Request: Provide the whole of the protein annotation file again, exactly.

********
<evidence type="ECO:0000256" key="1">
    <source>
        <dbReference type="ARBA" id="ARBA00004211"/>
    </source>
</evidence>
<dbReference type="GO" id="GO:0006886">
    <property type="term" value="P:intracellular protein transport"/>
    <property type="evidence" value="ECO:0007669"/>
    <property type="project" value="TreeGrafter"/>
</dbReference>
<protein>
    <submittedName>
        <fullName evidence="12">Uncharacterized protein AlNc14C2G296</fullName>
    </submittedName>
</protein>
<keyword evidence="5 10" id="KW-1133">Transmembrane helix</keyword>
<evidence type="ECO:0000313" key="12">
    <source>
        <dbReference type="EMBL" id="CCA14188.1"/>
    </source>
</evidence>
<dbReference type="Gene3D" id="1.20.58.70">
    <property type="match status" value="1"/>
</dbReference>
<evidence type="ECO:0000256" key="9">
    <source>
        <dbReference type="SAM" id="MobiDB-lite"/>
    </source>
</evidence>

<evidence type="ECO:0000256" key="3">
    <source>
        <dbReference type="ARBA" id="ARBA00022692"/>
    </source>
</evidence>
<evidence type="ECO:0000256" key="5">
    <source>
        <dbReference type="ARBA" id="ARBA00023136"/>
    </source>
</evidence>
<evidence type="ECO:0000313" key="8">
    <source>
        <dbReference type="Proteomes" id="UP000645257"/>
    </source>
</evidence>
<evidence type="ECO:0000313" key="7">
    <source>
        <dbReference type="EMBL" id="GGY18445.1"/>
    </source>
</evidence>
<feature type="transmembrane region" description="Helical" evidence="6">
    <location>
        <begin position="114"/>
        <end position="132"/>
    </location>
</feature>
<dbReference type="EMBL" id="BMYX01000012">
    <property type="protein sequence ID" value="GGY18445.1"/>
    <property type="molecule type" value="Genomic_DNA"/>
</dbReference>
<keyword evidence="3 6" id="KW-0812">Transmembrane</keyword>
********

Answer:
<evidence type="ECO:0000256" key="1">
    <source>
        <dbReference type="ARBA" id="ARBA00004211"/>
    </source>
</evidence>
<dbReference type="GO" id="GO:0006886">
    <property type="term" value="P:intracellular protein transport"/>
    <property type="evidence" value="ECO:0007669"/>
    <property type="project" value="TreeGrafter"/>
</dbReference>
<protein>
    <submittedName>
        <fullName evidence="12">Uncharacterized protein AlNc14C2G296</fullName>
    </submittedName>
</protein>
<keyword evidence="5 10" id="KW-1133">Transmembrane helix</keyword>
<evidence type="ECO:0000313" key="12">
    <source>
        <dbReference type="EMBL" id="CCA14188.1"/>
    </source>
</evidence>
<dbReference type="Gene3D" id="1.20.58.70">
    <property type="match status" value="1"/>
</dbReference>
<evidence type="ECO:0000256" key="9">
    <source>
        <dbReference type="SAM" id="MobiDB-lite"/>
    </source>
</evidence>

<evidence type="ECO:0000256" key="3">
    <source>
        <dbReference type="ARBA" id="ARBA00022692"/>
    </source>
</evidence>
<evidence type="ECO:0000256" key="5">
    <source>
        <dbReference type="ARBA" id="ARBA00023136"/>
    </source>
</evidence>
<evidence type="ECO:0000313" key="8">
    <source>
        <dbReference type="Proteomes" id="UP000645257"/>
    </source>
</evidence>
<evidence type="ECO:0000313" key="7">
    <source>
        <dbReference type="EMBL" id="GGY18445.1"/>
    </source>
</evidence>
<feature type="transmembrane region" description="Helical" evidence="6">
    <location>
        <begin position="114"/>
        <end position="132"/>
    </location>
</feature>
<dbReference type="EMBL" id="BMYX01000012">
    <property type="protein sequence ID" value="GGY18445.1"/>
    <property type="molecule type" value="Genomic_DNA"/>
</dbReference>
<keyword evidence="3 6" id="KW-0812">Transmembrane</keyword>